Automodello 1971 Lincoln Mark III
1:24 | $299.99 / $371
While not as earth-shattering as corporate stock sales (or rubbing mercurial Italians the wrong way), this flew in the face of the correct order of ascendance. In 1958, there’d already been a Mark III, which was a giant, garish automobile that Henry had hated. But Henry Ford the Second was never one to let mere numbers get in the way of a gut feeling — or an opinion. He simply announced that those 1958-60 Lincolns were not “true” Continentals, and were, therefore, null, void, and bereft of their place in the lineage of the marque. This meant that the new car, of which he was well pleased, would carry the mantle of the Continental Division last upheld, and regally, by the 1956-57 Lincoln Mark II.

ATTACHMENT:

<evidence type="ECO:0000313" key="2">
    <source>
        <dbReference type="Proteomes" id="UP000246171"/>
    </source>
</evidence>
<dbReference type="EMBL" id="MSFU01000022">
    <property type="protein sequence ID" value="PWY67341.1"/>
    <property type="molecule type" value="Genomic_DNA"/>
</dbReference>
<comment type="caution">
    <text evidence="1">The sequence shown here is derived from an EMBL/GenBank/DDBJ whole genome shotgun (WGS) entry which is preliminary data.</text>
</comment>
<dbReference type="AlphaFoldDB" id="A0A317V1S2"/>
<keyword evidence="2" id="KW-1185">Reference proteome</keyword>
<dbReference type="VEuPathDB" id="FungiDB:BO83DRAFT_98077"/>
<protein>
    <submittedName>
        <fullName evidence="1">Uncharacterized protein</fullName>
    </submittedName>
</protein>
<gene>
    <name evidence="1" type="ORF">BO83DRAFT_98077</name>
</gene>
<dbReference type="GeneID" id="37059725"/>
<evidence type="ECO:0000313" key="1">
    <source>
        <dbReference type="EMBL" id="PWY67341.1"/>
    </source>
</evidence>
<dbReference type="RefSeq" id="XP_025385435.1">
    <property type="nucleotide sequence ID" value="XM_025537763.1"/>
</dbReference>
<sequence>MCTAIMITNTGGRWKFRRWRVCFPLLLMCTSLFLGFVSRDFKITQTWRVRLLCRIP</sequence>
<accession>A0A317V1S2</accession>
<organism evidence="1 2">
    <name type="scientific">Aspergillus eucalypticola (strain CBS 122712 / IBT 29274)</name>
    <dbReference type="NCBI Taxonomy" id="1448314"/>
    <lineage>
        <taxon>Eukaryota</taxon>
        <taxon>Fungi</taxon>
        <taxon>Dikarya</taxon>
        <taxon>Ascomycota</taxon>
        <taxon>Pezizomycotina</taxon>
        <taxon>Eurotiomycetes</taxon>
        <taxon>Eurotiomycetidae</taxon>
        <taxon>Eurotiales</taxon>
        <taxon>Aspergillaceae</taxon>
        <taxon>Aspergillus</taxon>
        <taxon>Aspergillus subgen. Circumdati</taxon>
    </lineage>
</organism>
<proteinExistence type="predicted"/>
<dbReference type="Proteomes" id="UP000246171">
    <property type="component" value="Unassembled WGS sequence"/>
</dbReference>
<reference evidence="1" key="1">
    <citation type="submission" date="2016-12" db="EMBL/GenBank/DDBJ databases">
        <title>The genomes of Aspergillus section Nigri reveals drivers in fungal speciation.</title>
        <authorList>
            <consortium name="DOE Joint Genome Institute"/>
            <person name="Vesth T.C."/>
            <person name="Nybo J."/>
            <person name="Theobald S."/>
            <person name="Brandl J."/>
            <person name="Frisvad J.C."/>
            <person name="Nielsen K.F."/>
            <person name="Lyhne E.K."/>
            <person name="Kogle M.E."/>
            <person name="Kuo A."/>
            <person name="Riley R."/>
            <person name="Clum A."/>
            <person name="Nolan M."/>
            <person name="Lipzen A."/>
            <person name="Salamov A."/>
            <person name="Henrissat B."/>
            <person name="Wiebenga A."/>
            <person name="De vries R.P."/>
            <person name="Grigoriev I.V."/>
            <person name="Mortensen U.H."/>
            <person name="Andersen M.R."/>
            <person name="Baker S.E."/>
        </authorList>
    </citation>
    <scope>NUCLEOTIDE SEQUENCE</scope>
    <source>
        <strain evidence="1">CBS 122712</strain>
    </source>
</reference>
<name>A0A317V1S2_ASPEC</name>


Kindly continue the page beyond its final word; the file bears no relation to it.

It was an outrageous — and truly inspired — call from a passionate and intelligent man who’d made dozens of them. The new Mark III was a handsome car, designed from the beginning by Ford’s Gene Bordinat and Buzz Grisinger and their crew of merry clayslingers to carry the general proportions and overall prestige of the Mark II, a stylistic and marketing coup (if not sales success) that had redefined the Lincoln name in the postwar era. The Mark II’s success was mostly credited to its graceful reflection on its 40s-era namesake; subdued, refined, and stately, the 50s Mark had taken the original 1941-1948 Continental’s sweeping style and made it both contemporary and timeless. It was powerful with its long hood and short trunk, and unmistakably Lincoln in its elegance and relatively unadorned poise. Henry II’s dad Edsel had created the first Continental after a pre-war trip to Europe had filled his head with “continental” styling ideas; it’s entirely possible that the younger Ford saw the new car — slated for production in 1968 — as the chance to honor his father’s vision with one of his own.